- Stripe: Renowned for its ease of use and flexible pricing, Stripe offers a virtual terminal with robust security and compatibility with various other payment systems.
- Square: Square‘s virtual terminal is user-friendly and free to set up. They offer a straightforward per-transaction pricing system and the option to take payments from anywhere.
- PayPal: As one of the pioneers of online payment systems, PayPal‘s virtual terminal is a reliable option that integrates seamlessly with a wide range of other services.
- Worldpay: As one of the biggest payment processing companies globally, Worldpay provides a host of features and integrations in their virtual terminal, though their pricing structure can be complex.
- Sage Pay: Now known as Opayo, Sage Pay’s virtual terminal is known for its robust security and flexible integration options, but it does come with a monthly fee.
- Barclaycard: A popular choice for UK businesses, Barclaycard‘s virtual terminal offers robust security, multi-currency support, and dedicated customer service.
- Nochex: Known for their support of small businesses and start-ups, Nochex offers a simple, secure virtual terminal with competitive transaction rates.
- Adyen: Adyen‘s virtual terminal offers broad international support, making it an excellent option for businesses that frequently handle international transactions.
- FIS Global: With a suite of features and integration options, FIS Global‘s virtual terminal is a solid choice, especially for larger businesses.
- Elavon: Elavon is well-regarded for its 24/7 customer support and robust security. Their virtual terminal supports a wide range of card types.
- Authorize.net: Owned by Visa, Authorize.net offers a virtual terminal with a strong suite of features, including advanced fraud detection.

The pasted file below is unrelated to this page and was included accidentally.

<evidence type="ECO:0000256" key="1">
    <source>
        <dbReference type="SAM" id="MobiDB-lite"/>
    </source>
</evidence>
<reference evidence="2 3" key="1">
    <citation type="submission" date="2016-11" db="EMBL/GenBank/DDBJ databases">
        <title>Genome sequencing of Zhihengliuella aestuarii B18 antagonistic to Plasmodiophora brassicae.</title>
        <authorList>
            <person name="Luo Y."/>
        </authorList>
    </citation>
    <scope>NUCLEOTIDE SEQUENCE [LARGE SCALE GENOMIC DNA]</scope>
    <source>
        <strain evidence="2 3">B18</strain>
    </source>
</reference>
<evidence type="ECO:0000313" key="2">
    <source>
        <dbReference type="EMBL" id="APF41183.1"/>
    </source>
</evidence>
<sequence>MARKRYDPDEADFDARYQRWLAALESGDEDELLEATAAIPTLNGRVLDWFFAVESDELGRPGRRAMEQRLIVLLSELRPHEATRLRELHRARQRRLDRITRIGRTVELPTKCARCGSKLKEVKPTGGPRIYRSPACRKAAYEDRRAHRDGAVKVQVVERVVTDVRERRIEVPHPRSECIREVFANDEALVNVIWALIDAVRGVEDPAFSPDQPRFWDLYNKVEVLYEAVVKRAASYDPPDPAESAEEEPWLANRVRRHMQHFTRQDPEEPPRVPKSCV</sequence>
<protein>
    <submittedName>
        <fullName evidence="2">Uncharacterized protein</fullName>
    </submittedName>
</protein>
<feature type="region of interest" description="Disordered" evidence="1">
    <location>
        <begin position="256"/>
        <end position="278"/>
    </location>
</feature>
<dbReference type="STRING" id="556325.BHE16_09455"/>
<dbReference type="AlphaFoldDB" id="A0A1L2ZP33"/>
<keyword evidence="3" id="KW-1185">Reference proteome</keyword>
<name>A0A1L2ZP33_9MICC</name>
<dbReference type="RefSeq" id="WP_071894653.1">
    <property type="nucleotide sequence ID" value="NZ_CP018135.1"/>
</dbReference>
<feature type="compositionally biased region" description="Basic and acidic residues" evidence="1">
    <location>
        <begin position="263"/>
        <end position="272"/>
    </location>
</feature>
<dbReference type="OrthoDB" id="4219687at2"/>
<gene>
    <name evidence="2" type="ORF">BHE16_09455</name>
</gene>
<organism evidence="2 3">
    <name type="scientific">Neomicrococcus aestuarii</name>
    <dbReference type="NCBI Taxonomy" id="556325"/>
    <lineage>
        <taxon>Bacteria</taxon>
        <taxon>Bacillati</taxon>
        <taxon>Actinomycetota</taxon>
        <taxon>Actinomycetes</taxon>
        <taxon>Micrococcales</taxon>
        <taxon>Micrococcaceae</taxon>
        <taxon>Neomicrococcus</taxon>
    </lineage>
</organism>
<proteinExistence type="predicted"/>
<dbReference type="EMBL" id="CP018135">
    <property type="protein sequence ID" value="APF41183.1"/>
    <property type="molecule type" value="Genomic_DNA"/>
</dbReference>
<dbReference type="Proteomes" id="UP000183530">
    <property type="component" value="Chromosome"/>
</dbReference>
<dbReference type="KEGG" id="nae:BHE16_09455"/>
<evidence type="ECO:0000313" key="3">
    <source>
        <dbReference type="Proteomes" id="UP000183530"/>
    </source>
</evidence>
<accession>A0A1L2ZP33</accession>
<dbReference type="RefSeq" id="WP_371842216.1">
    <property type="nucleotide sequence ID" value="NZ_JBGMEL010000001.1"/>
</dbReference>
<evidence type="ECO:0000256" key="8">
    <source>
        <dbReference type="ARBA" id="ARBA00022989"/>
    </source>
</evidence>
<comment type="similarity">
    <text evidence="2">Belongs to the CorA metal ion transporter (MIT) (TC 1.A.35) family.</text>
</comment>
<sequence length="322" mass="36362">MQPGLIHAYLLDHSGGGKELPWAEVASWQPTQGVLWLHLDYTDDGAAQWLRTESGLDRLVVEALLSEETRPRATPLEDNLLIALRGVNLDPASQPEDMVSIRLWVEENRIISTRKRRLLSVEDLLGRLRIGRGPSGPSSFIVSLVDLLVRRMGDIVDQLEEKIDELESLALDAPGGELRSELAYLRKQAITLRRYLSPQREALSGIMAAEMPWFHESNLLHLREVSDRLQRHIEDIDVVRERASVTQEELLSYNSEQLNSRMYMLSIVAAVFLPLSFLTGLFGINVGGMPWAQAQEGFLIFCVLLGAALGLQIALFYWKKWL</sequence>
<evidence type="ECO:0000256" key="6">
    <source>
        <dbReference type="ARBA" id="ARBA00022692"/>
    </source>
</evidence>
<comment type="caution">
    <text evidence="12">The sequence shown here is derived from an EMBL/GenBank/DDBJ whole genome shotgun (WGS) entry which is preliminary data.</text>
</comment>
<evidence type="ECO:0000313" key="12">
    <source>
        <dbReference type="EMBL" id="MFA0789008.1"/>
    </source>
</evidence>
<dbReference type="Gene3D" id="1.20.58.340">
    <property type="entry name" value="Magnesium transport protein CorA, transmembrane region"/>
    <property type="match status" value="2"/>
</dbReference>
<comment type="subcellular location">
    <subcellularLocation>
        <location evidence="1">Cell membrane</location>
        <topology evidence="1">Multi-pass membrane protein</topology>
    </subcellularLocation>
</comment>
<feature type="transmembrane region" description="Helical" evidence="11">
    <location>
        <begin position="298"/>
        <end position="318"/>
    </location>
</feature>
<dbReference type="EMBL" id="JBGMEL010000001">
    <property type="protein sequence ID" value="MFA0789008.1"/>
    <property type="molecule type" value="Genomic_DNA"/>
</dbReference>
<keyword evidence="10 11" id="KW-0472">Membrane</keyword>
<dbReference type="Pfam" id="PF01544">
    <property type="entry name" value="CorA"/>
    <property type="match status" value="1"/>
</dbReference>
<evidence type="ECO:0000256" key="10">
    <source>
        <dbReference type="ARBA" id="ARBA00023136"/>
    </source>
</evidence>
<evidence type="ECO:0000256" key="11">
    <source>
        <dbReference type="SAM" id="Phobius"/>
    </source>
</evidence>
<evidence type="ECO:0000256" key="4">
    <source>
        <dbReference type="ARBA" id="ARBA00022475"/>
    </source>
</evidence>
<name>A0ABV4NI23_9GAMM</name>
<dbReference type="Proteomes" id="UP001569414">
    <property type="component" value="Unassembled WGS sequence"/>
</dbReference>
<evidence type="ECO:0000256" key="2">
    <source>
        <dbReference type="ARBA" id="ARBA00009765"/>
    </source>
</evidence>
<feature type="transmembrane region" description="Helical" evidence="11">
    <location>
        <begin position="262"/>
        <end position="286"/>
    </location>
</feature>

- First Data: Now Fiserv, their virtual terminal provides extensive integrations, making it suitable for businesses with complex needs.
- PaymentSense: Offering a range of payment solutions, PaymentSense provides a reliable, user-friendly virtual terminal.
- PayVector: PayVector provides a PCI DSS Level 1 compliant virtual terminal, boasting a simple setup and strong customer support.
- Payzone: Payzone’s virtual terminal is praised for its simplicity and reliability. Their pricing is flexible, making it a good choice for smaller businesses.
Remember, the best provider for your business will depend on factors like the size and type of your business, your transaction volume, and the features you need. Therefore, it’s advisable to thoroughly research each provider to ensure it fits your specific requirements.
Choosing a virtual terminal provider
There’s a wide range of virtual terminal providers to choose from, each with its own strengths and weaknesses. Here are some considerations when choosing a provider:
- Ease of use: You’ll likely be using the virtual terminal on a regular basis, so it should be easy to navigate and use.
- Security: Check that the provider complies with PCI DSS standards. This is crucial for safeguarding sensitive customer data.
- Cost: Most providers charge a fee per transaction, but some may also charge a monthly fee. It’s important to compare costs and consider them in light of your business’s budget and anticipated transaction volume.
- Integration: If you’re using other payment methods, such as a card reader or an online store, you may want a virtual terminal that integrates with these systems.
- Customer support: Reliable customer support can be invaluable, particularly if you’re new to using virtual terminals or if something goes wrong.